Storytelling is so powerful.


Think about major events throughout history - The right story can inspire an entire nations to take action. People cannot ignore a compelling story. Our brains are literally hard-wired for it. So tell great stories that people can empathize with or relate to. They can be stories of triumph or failure, or you can open up and get personal about something related to your business or your journey to get where you are today.


I love Shark Tank, I’m a huge fan. And if you notice, every entrepreneur out there has a story. And sometimes its their story that lands them a deal because a story can create instant connection between two people.


I’ll just say this and then I’ll move on - Don’t underestimate how storytelling can help you connect with people on LinkedIn.


Conduct Polls


LinkedIn Polls seemingly do very well with views and engagement. They are a great way to engage with your audience and gain specific insights that can help you better understand their motivations, desires, challenges, and personality traits. Polls can really help you measure and plan your next move.


I highly recommend polls but strongly suggest that you make them worth your while. Meaning, DO something with the information you acquire.


For instance - you can create content or offer a solution based on the info you gather from the results. I had used a poll to find out what holds people back from producing video content and put together a workshop based on the results. I identified their problem, and worked on providing a solution.


In a way, polls give you great insights into your audience's need and the ability to react to it.


LinkedIn Articles (aka newsletters)


Newsletters keep audiences engaged when they focus on a specific topic and are published on a consistent basis. LinkedIn has made that effort easier for content creators who have turned on Creator Mode by giving members the option to subscribe. When subscribed, members receive a notification when a new piece has been published.


My suggestion: keep them informative and on-brand so that you can grow your audience with value.


Three of my favorite things about this tool on LinkedIn:

  1. Newsletters are sharable

  2. They build an accessible content library

  3. They can be recycled into smaller pieces of bite-sized content or status updates


Statistical Content


You can create some really cool branded infographics that give statistics a really interesting visual edge to information they can read quickly. Just make sure you have an engaging headline to go with it because headlines give people a reason to engage.


How To's and Tips


That’s essentially what the internet is for - its a research tool to find and learn things. People are constantly seeking knowledge that can help them. You can create articles on this premise.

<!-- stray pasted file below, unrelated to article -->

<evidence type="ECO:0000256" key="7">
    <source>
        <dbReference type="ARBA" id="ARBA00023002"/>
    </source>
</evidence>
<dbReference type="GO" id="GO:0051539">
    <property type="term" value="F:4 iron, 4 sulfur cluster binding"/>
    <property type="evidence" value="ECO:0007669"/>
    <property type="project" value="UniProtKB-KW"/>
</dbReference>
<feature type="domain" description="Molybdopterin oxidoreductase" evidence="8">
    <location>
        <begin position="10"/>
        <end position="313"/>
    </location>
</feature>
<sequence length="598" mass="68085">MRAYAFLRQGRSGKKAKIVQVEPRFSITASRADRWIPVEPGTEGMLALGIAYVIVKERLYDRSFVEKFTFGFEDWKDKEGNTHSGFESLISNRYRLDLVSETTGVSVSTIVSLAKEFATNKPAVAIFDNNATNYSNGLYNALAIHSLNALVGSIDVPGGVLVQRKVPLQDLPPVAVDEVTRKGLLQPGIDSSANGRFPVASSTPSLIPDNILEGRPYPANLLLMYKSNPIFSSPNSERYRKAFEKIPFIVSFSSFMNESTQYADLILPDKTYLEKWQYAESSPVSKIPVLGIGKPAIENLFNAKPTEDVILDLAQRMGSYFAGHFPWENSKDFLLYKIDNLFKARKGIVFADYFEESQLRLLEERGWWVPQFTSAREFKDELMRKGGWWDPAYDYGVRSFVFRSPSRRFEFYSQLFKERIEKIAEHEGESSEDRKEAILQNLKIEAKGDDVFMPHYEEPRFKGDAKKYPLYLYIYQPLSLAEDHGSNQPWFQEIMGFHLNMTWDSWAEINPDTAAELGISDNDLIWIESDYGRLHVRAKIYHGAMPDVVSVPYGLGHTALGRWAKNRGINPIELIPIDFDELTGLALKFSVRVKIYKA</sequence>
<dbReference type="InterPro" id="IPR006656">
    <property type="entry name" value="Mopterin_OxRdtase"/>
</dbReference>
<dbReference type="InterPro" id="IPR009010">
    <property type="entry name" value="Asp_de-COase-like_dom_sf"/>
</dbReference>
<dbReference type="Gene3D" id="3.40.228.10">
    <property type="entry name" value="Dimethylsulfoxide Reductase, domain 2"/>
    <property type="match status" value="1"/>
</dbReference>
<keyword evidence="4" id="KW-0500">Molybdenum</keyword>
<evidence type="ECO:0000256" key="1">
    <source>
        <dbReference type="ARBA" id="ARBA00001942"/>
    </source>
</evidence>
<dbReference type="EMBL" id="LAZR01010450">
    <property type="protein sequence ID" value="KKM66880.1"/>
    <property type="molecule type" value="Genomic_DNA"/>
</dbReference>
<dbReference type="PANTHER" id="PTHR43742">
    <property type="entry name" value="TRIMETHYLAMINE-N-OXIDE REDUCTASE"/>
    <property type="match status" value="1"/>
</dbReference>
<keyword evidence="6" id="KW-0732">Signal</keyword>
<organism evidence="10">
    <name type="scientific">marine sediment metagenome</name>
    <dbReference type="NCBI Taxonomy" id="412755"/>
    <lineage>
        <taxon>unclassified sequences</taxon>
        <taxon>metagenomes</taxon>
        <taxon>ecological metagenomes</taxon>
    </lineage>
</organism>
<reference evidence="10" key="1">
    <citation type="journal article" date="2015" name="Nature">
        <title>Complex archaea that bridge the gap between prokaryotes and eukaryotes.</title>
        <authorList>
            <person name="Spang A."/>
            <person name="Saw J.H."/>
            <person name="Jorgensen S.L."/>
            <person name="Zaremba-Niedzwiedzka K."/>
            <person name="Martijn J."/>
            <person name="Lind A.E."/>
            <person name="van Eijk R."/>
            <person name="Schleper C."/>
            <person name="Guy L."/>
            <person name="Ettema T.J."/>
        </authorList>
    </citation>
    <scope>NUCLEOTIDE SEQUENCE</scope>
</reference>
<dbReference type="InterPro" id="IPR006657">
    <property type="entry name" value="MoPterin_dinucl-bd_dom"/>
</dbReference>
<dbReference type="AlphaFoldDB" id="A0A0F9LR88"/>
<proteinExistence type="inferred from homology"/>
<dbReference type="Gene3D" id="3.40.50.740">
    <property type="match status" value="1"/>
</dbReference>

Engage in Groups


Groups are a great way to niche down your audience and create content that is specific for each group you are part of. When you are a member of a group you can easily start conversations with like-minded people, which will lead to connections. Or, you can find groups that are specific of your ideal client and post content that would attract them to your service or product.


Now, before you go crazy making a list of all the things you’re going to post on LinkedIn, I want you to think about something first. There is an ecosystem to social media. It’s what keeps platforms growing. And it’s made up of three groups. I want you to identify which of these groups you fall into:


You have Lurkers, who lurk through the platform, scrolling the feed without really doing much.


There are Contributors, who actively contribute in one way or another. They may like and share content and occasionally comment on posts.


And then there are the Creators. Creators are actively creating and writing new content. They tend to have a large number of followers and are recognized as industry leaders.


I’m pretty sure majority of you will fall into either the Lurkers or the Contributors. But in order to stand out, you need to be a creator. With some testing and strategy, you will be able to determine what forms of content resonate best with your unique audience.


To your success,

Janine Hogan


Struggling with writing your content or optimizing your LinkedIn profile? Book a consultation to get help.


#linkedin #contentcreation #contentmarketing #brandstrategy #linkedinforbusiness #content